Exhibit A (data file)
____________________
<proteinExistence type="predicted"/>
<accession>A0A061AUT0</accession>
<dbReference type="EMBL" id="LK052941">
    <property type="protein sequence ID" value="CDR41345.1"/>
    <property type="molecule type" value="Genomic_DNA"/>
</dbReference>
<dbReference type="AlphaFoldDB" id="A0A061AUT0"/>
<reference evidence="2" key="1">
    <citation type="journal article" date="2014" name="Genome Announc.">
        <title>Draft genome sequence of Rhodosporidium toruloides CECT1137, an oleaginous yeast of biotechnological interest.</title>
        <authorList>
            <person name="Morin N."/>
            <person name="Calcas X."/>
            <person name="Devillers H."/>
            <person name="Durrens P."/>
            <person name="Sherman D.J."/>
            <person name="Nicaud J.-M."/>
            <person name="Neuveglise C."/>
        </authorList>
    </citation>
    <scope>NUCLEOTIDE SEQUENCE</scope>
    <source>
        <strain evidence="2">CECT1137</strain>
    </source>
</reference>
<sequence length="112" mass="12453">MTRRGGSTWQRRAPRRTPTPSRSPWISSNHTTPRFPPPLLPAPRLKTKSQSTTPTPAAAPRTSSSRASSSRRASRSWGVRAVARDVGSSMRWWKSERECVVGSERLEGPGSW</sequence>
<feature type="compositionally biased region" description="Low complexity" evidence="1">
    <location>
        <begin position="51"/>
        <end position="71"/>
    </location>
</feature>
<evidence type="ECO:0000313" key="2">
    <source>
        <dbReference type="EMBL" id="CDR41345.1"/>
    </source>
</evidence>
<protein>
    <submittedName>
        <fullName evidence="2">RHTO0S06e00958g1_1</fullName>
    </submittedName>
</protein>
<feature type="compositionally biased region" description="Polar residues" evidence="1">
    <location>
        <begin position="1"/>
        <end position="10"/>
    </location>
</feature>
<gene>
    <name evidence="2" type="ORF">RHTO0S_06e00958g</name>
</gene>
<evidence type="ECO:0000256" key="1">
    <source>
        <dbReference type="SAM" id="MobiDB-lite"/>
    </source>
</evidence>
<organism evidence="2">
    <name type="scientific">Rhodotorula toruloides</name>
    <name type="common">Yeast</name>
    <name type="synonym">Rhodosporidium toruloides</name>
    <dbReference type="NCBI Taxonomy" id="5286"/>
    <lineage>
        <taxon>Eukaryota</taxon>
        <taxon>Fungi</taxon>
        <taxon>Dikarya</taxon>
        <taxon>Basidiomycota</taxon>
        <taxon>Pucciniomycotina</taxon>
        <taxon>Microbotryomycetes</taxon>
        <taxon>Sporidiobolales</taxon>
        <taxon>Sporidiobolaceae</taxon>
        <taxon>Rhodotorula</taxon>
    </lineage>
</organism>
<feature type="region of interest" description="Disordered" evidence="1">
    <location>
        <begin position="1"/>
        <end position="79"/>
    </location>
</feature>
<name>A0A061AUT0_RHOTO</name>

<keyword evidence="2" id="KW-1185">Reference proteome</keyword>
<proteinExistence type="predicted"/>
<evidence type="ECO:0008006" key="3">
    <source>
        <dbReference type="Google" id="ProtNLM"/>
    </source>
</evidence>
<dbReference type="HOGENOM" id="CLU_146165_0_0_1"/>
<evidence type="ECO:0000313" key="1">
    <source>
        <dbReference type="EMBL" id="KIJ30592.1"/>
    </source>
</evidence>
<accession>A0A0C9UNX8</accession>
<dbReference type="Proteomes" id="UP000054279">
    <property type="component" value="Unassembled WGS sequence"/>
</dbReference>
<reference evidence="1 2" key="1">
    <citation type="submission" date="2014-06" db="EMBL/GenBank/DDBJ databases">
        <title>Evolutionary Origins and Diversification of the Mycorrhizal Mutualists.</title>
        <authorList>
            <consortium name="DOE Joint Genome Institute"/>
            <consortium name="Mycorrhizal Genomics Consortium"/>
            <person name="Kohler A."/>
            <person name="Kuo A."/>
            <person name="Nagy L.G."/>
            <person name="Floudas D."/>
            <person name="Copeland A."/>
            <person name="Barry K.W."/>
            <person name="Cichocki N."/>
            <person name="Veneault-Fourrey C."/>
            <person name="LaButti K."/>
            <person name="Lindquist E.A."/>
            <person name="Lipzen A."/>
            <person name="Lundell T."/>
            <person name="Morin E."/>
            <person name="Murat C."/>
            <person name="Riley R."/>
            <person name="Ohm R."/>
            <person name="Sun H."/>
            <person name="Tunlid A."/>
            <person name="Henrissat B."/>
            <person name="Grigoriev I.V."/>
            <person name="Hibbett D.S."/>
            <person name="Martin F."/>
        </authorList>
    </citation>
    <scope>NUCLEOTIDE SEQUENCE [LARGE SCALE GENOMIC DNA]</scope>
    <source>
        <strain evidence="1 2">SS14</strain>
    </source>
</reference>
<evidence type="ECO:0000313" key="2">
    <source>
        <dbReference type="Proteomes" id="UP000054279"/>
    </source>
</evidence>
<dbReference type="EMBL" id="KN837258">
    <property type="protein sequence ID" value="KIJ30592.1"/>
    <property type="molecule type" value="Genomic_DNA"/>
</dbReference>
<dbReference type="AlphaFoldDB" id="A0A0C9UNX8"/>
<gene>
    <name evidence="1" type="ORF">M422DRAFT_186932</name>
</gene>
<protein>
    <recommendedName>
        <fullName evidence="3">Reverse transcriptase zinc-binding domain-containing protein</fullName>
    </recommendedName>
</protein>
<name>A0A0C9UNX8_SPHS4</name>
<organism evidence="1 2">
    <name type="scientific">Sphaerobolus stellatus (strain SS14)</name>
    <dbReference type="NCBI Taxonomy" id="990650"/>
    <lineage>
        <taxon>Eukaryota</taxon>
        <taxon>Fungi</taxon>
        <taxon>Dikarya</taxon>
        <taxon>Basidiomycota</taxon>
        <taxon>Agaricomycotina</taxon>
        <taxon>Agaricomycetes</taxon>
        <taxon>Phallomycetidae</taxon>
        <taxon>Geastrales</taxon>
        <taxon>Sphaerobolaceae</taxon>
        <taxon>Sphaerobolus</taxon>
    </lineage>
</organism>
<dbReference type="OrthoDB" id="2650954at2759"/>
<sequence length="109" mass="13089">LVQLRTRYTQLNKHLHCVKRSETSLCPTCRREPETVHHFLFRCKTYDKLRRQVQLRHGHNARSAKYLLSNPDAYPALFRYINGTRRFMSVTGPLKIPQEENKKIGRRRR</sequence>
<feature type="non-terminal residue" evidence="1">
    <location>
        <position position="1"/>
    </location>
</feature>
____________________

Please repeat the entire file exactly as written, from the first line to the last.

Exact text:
<proteinExistence type="predicted"/>
<accession>A0A061AUT0</accession>
<dbReference type="EMBL" id="LK052941">
    <property type="protein sequence ID" value="CDR41345.1"/>
    <property type="molecule type" value="Genomic_DNA"/>
</dbReference>
<dbReference type="AlphaFoldDB" id="A0A061AUT0"/>
<reference evidence="2" key="1">
    <citation type="journal article" date="2014" name="Genome Announc.">
        <title>Draft genome sequence of Rhodosporidium toruloides CECT1137, an oleaginous yeast of biotechnological interest.</title>
        <authorList>
            <person name="Morin N."/>
            <person name="Calcas X."/>
            <person name="Devillers H."/>
            <person name="Durrens P."/>
            <person name="Sherman D.J."/>
            <person name="Nicaud J.-M."/>
            <person name="Neuveglise C."/>
        </authorList>
    </citation>
    <scope>NUCLEOTIDE SEQUENCE</scope>
    <source>
        <strain evidence="2">CECT1137</strain>
    </source>
</reference>
<sequence length="112" mass="12453">MTRRGGSTWQRRAPRRTPTPSRSPWISSNHTTPRFPPPLLPAPRLKTKSQSTTPTPAAAPRTSSSRASSSRRASRSWGVRAVARDVGSSMRWWKSERECVVGSERLEGPGSW</sequence>
<feature type="compositionally biased region" description="Low complexity" evidence="1">
    <location>
        <begin position="51"/>
        <end position="71"/>
    </location>
</feature>
<evidence type="ECO:0000313" key="2">
    <source>
        <dbReference type="EMBL" id="CDR41345.1"/>
    </source>
</evidence>
<protein>
    <submittedName>
        <fullName evidence="2">RHTO0S06e00958g1_1</fullName>
    </submittedName>
</protein>
<feature type="compositionally biased region" description="Polar residues" evidence="1">
    <location>
        <begin position="1"/>
        <end position="10"/>
    </location>
</feature>
<gene>
    <name evidence="2" type="ORF">RHTO0S_06e00958g</name>
</gene>
<evidence type="ECO:0000256" key="1">
    <source>
        <dbReference type="SAM" id="MobiDB-lite"/>
    </source>
</evidence>
<organism evidence="2">
    <name type="scientific">Rhodotorula toruloides</name>
    <name type="common">Yeast</name>
    <name type="synonym">Rhodosporidium toruloides</name>
    <dbReference type="NCBI Taxonomy" id="5286"/>
    <lineage>
        <taxon>Eukaryota</taxon>
        <taxon>Fungi</taxon>
        <taxon>Dikarya</taxon>
        <taxon>Basidiomycota</taxon>
        <taxon>Pucciniomycotina</taxon>
        <taxon>Microbotryomycetes</taxon>
        <taxon>Sporidiobolales</taxon>
        <taxon>Sporidiobolaceae</taxon>
        <taxon>Rhodotorula</taxon>
    </lineage>
</organism>
<feature type="region of interest" description="Disordered" evidence="1">
    <location>
        <begin position="1"/>
        <end position="79"/>
    </location>
</feature>
<name>A0A061AUT0_RHOTO</name>

<keyword evidence="2" id="KW-1185">Reference proteome</keyword>
<proteinExistence type="predicted"/>
<evidence type="ECO:0008006" key="3">
    <source>
        <dbReference type="Google" id="ProtNLM"/>
    </source>
</evidence>
<dbReference type="HOGENOM" id="CLU_146165_0_0_1"/>
<evidence type="ECO:0000313" key="1">
    <source>
        <dbReference type="EMBL" id="KIJ30592.1"/>
    </source>
</evidence>
<accession>A0A0C9UNX8</accession>
<dbReference type="Proteomes" id="UP000054279">
    <property type="component" value="Unassembled WGS sequence"/>
</dbReference>
<reference evidence="1 2" key="1">
    <citation type="submission" date="2014-06" db="EMBL/GenBank/DDBJ databases">
        <title>Evolutionary Origins and Diversification of the Mycorrhizal Mutualists.</title>
        <authorList>
            <consortium name="DOE Joint Genome Institute"/>
            <consortium name="Mycorrhizal Genomics Consortium"/>
            <person name="Kohler A."/>
            <person name="Kuo A."/>
            <person name="Nagy L.G."/>
            <person name="Floudas D."/>
            <person name="Copeland A."/>
            <person name="Barry K.W."/>
            <person name="Cichocki N."/>
            <person name="Veneault-Fourrey C."/>
            <person name="LaButti K."/>
            <person name="Lindquist E.A."/>
            <person name="Lipzen A."/>
            <person name="Lundell T."/>
            <person name="Morin E."/>
            <person name="Murat C."/>
            <person name="Riley R."/>
            <person name="Ohm R."/>
            <person name="Sun H."/>
            <person name="Tunlid A."/>
            <person name="Henrissat B."/>
            <person name="Grigoriev I.V."/>
            <person name="Hibbett D.S."/>
            <person name="Martin F."/>
        </authorList>
    </citation>
    <scope>NUCLEOTIDE SEQUENCE [LARGE SCALE GENOMIC DNA]</scope>
    <source>
        <strain evidence="1 2">SS14</strain>
    </source>
</reference>
<evidence type="ECO:0000313" key="2">
    <source>
        <dbReference type="Proteomes" id="UP000054279"/>
    </source>
</evidence>
<dbReference type="EMBL" id="KN837258">
    <property type="protein sequence ID" value="KIJ30592.1"/>
    <property type="molecule type" value="Genomic_DNA"/>
</dbReference>
<dbReference type="AlphaFoldDB" id="A0A0C9UNX8"/>
<gene>
    <name evidence="1" type="ORF">M422DRAFT_186932</name>
</gene>
<protein>
    <recommendedName>
        <fullName evidence="3">Reverse transcriptase zinc-binding domain-containing protein</fullName>
    </recommendedName>
</protein>
<name>A0A0C9UNX8_SPHS4</name>
<organism evidence="1 2">
    <name type="scientific">Sphaerobolus stellatus (strain SS14)</name>
    <dbReference type="NCBI Taxonomy" id="990650"/>
    <lineage>
        <taxon>Eukaryota</taxon>
        <taxon>Fungi</taxon>
        <taxon>Dikarya</taxon>
        <taxon>Basidiomycota</taxon>
        <taxon>Agaricomycotina</taxon>
        <taxon>Agaricomycetes</taxon>
        <taxon>Phallomycetidae</taxon>
        <taxon>Geastrales</taxon>
        <taxon>Sphaerobolaceae</taxon>
        <taxon>Sphaerobolus</taxon>
    </lineage>
</organism>
<dbReference type="OrthoDB" id="2650954at2759"/>
<sequence length="109" mass="13089">LVQLRTRYTQLNKHLHCVKRSETSLCPTCRREPETVHHFLFRCKTYDKLRRQVQLRHGHNARSAKYLLSNPDAYPALFRYINGTRRFMSVTGPLKIPQEENKKIGRRRR</sequence>
<feature type="non-terminal residue" evidence="1">
    <location>
        <position position="1"/>
    </location>
</feature>